zirconium: Russian tins of fish (Russian tins of fish)
Today's subject line comes from An Extraordinary Adventure Which Befell Vladimir Mayakovksy In A Summer Cottage, which I recently learned was the source poem for Frank O'Hara's A True Account of Talking to the Sun at Fire Island. Here's a choice morsel from the Mayakovsky:


Give me tea, poet,
spread out, spread out the jam!


I baked bread tonight, which surprised me by rising higher than I'd expected...

baking bread

... and provided both satisfaction and entertainment. It smelled good, made the BYM smile, and then there was this:

The BYM: *comes out of the shower, bows to the kitchen counter*
Me: *raises eyebrows to ask, You are genuflecting to the tortillas?*
The BYM: It looks like an altar.

baking bread

OK. There is something of the sun about it. ;)
zirconium: (Decatur sculpture)
Today's subject line is from Destiny Hemphill's "dna is just anotha theory for reincarnation: me, sitting in a burning tree (c. 4063)," which is the featured poem at Poetry Daily at the moment.

Bloody cough. Bloody heel and shoulder. Bloody paperwork. The BYM is fighting another cold, too. The list goes on. But I happened to catch Tank Ball reciting a poem about an ex as broken Walmart merch. I found a geocache and treated myself to a latte, which felt very soothing. I bought more avocados and am eating one (wrapped in a flour tortilla, with leftover shallots and soy sauce) as I wind down with turmeric-galangal-honey "tea." I have two big bowls of dough rising, one for bao and one for bread. I received a poetry acceptance. I made inroads on the housework. I took a looooong nap. I heard from people I love. The roads to and from church weren't dangerous. My leggings fit over my laddered tights. And that list goes on as well.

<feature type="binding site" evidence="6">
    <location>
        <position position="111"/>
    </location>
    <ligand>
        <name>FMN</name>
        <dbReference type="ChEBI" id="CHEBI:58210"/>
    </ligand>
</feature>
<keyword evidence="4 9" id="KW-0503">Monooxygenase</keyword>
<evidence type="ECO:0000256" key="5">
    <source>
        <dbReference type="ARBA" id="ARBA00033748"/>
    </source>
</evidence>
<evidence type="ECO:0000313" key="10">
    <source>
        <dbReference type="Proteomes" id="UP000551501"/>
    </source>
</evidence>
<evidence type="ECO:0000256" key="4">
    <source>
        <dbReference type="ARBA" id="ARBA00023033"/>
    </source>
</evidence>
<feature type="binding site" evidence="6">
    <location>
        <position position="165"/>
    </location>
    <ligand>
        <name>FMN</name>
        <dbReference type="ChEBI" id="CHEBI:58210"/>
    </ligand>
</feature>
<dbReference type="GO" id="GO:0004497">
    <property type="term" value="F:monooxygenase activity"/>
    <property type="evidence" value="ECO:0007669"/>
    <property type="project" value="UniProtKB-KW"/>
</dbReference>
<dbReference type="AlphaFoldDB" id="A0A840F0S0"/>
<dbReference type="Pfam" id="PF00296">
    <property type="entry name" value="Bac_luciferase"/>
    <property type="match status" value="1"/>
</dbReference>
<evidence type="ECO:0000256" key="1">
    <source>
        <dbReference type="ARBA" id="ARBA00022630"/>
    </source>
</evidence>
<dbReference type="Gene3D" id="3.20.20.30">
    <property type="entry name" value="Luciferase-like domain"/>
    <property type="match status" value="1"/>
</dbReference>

zirconium: snapshot of oysters enjoyed in Charleston (oysters)
[Today's subject line is from Frank O'Hara's "Autobiographia Literaria." His Selected Poems accompanied me to New Orleans.]

There is an avocado lost somewhere in my car, unless it never made it into the shopping bag to begin with. My lungs are still trying to turn themselves inside out, which has precluded attending birthday parties, dances, and the like. There are all sorts of goings-on going on, some which I've managed to tweet about.

I had an inkling that January was going to be un-fun health-wise on New Year's Day, when I needed a four-hour nap before I got myself and Louise to the lake. But we did get there:

New Year's Day paddle

Last month's audition was successful, so I'll get to sing Monteverdi this July. Tomorrow's anthems include Rollo Dilworth's setting of some lines from Langston Hughes's "Freedom's Plow," and the discussion at Wednesday's rehearsal about the lyrics was intense. (And, you need chops to nail the harmonies, which makes me happy, even though I'll be sucking down honey before, after, and likely during the service to suppress the infernal coughing.) We also sight-read a new arrangement of "Drive the Cold Winter Away" commissioned for us. (If you had told ten-year-old me that she would get to sing in the very first performances of so many songs, she would have been beside herself with joy. Twenty-year-old me was frustrated about repeatedly failing to make the cut for elite ensembles. Middle-aged me recognizes that I hadn't and haven't put in the time to become the singer twenty-year-old me thought she was, and I'm largely OK with that: I do what I can with the time I feel I can spare. Which applies to nearly every other category of my life, for that matter.